• The town planning consequences, if any, of the variations5, which will likely involve looking at any criteria and thresholds relevant to the variations contained in the planning scheme.
  • Whether the earlier plans can be described as being a preliminary schematic design or plans which conveyed the proposal as a matter of concept or impression, rather than in its detailed particulars. If so, the preliminary nature of an earlier approval may give rise to an inference that there would be further amendments6.
  • Despite the simplicity of an original plan, if it is evident that important planning elements are incorporated into the original approval (for instance with respect to size, scale and location on the site), those issues will be relevant to any alterations.

In applying the considerations outlined above, building certifiers need to interrogate any earlier plans and approvals to consider whether as a matter of impression, degree and scale, the new plans and works are "generally in accordance with" what was approved.

If a building certifier has doubts about conclusions reached in this regard, the local government may be willing to provide its views. Further, it may be prudent to obtain legal advice, particularly in light of the penalties and consequences that flow if a subsequent building permit approves building work that is not generally in accordance with any earlier plans. However, it is important to bear in mind that a local government opinion or legal opinion can only provide comfort and does not necessarily prevent challenge by a third party7.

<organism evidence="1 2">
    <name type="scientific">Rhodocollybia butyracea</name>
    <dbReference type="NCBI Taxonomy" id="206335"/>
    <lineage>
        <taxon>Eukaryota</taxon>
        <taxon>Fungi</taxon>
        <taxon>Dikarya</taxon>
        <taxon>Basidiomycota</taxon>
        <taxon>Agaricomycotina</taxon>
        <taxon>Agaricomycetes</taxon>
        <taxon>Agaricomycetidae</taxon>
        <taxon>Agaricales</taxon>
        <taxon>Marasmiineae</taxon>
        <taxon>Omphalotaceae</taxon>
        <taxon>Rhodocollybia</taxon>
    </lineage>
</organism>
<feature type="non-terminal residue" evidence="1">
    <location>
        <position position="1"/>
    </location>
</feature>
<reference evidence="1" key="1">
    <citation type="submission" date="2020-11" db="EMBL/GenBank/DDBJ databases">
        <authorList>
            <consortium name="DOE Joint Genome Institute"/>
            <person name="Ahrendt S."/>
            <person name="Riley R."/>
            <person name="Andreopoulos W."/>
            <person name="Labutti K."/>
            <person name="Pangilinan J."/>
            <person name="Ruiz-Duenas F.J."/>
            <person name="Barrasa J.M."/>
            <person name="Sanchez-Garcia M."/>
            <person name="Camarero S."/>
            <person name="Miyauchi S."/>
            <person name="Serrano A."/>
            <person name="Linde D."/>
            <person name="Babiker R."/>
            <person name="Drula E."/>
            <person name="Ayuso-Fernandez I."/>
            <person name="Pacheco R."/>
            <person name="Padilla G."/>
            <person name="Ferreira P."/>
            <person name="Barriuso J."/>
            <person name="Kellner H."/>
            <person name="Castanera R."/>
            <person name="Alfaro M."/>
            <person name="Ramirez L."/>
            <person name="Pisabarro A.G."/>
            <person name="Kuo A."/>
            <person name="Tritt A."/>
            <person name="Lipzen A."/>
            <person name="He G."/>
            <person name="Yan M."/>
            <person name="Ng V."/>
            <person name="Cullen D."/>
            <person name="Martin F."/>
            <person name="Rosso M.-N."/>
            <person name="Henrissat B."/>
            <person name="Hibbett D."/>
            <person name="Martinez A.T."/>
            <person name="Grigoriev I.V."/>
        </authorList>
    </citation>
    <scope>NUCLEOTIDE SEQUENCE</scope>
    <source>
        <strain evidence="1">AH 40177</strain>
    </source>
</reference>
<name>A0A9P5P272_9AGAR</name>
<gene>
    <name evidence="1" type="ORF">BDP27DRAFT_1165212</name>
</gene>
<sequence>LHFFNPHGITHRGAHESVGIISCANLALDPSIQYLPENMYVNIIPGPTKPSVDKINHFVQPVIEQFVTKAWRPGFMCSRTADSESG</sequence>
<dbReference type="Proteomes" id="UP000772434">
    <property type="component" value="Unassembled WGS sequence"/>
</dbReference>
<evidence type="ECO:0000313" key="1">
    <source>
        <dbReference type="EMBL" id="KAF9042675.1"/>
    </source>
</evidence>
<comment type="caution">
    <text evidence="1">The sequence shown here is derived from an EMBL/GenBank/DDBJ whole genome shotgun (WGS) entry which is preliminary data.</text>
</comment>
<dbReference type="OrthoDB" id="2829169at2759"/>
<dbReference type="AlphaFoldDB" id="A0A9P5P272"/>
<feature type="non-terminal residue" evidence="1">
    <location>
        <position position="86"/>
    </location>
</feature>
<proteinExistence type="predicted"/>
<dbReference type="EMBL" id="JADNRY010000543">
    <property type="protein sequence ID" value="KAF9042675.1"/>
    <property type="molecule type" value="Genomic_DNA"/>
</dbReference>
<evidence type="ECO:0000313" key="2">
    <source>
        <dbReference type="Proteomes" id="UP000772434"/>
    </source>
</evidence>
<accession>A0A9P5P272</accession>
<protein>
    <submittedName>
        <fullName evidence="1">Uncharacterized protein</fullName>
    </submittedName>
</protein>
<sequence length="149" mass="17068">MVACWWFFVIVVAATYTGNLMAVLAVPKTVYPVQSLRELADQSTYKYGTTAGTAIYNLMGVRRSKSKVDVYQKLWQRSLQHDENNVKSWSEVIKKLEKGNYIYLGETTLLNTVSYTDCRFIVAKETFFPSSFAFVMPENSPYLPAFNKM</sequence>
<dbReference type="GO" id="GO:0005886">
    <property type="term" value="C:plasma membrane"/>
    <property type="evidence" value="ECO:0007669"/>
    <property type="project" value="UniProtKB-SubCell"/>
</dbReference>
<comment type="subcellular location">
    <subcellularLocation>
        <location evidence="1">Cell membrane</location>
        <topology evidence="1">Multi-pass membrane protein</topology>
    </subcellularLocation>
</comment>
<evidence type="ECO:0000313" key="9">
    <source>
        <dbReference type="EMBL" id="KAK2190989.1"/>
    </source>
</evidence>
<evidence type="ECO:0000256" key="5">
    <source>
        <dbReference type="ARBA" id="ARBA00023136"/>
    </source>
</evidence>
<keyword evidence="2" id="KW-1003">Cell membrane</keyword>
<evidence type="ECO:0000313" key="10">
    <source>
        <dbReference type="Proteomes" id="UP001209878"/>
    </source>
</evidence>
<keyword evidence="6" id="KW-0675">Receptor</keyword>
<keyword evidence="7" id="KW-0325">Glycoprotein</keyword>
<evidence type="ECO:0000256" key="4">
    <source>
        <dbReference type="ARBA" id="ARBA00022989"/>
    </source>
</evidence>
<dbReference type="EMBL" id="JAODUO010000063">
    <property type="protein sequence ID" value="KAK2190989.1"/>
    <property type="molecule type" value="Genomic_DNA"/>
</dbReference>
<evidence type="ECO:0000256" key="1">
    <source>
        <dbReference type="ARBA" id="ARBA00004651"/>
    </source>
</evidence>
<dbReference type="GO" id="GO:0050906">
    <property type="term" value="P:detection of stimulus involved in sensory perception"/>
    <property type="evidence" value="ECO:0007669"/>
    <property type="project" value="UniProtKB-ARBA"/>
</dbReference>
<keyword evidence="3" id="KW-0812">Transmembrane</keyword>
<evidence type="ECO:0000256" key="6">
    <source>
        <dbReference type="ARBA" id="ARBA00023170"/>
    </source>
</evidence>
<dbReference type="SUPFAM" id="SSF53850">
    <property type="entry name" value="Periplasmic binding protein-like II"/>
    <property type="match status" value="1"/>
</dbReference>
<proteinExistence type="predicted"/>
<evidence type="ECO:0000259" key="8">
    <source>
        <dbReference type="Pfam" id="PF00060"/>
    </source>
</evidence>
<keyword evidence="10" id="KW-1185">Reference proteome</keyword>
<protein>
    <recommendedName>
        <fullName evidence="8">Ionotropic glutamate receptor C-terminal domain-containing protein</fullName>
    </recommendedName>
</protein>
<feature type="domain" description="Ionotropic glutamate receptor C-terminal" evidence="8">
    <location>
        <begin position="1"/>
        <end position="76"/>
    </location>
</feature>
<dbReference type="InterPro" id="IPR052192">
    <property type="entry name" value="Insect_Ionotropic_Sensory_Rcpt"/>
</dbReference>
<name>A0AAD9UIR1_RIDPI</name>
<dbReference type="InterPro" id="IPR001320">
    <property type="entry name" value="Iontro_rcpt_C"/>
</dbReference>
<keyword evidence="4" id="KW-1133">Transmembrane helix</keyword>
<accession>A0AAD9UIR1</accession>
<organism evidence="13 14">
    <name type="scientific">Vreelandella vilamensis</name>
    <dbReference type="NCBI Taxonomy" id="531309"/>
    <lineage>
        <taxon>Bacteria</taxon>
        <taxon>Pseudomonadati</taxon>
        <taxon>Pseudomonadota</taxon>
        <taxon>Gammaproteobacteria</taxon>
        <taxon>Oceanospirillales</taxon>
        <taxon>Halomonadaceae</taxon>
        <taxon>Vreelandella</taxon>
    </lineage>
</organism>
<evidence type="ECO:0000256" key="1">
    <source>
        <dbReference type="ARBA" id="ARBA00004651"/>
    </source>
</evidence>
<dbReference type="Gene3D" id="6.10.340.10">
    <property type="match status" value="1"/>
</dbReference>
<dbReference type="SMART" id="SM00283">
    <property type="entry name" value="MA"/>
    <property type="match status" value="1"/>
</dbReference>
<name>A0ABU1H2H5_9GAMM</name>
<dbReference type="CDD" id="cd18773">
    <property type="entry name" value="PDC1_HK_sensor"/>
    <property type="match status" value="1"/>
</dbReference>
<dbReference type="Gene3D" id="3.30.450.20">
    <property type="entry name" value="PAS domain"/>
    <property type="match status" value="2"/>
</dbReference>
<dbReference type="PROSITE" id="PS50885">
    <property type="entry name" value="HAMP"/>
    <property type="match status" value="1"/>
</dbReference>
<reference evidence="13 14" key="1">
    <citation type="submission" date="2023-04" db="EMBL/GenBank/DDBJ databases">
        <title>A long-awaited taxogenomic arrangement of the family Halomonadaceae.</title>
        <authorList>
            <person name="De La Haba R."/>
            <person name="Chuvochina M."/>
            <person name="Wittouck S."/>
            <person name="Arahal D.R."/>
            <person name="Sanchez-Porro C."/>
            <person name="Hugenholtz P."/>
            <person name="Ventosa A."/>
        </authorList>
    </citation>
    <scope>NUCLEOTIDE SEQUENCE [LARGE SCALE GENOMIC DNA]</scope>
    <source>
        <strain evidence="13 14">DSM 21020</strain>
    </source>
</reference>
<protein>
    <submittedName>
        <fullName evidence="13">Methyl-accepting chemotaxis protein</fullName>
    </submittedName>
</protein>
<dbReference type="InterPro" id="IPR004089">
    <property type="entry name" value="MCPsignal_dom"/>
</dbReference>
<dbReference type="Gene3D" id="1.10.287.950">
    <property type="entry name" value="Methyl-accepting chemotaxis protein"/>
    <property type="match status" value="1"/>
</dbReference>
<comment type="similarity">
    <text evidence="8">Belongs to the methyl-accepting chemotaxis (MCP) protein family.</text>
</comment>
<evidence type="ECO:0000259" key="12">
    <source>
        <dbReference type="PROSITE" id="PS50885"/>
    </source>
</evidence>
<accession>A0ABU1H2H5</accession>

In the next Alert, we look at the importance of building certifiers keeping detailed documentation and checking compliance throughout the construction phase.


1See for instance, In Reef Resorts 1770 Pty Ltd v Miriam Vale Shire Council [2006] QPELR 597; Jefflane Pty Ltd v Brisbane City Council [2003] QPELR 97, Jewry v Maroochy Shire Council [2005] QPELR 665; Serenity Lakes Noosa v Noosa Shire Council [2007] QPELR 334
2Grace Bros v Willoughby Municipal Council (1980) 44 LGERA 400 at 406.
3Mt Barker Properties Ltd v Mt Barker District Council (2001) 115 LGERA 190, 204; Serenity Lakes Noosa Pty Ltd v Noosa Shire Council [2007] QPELR 334, [9]
4Mt Barker Properties Ltd v Mt Barker District Council (2001) 115 LGERA 190, 204; Serenity Lakes Noosa Pty Ltd v Noosa Shire Council [2007] QPELR 334, [9]
5Firefast Pty Ltd v Council of the City of Gold Coast [1999] QPELR 200 at 202
6Serenity Lakes Noosa Pty Ltd v Noosa Shire Council [2007] QPELR 334, [9]
7Jewry v Maroochy Shire Council & Anor [2005] QPEC 30

© HopgoodGanim Lawyers

Award-winning law firm HopgoodGanim offers commercially-focused advice, coupled with reliable and responsive service, to clients throughout Australia and across international borders.

The content of this article is intended to provide a general guide to the subject matter. Specialist advice should be sought about your specific circumstances.

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David Nicholls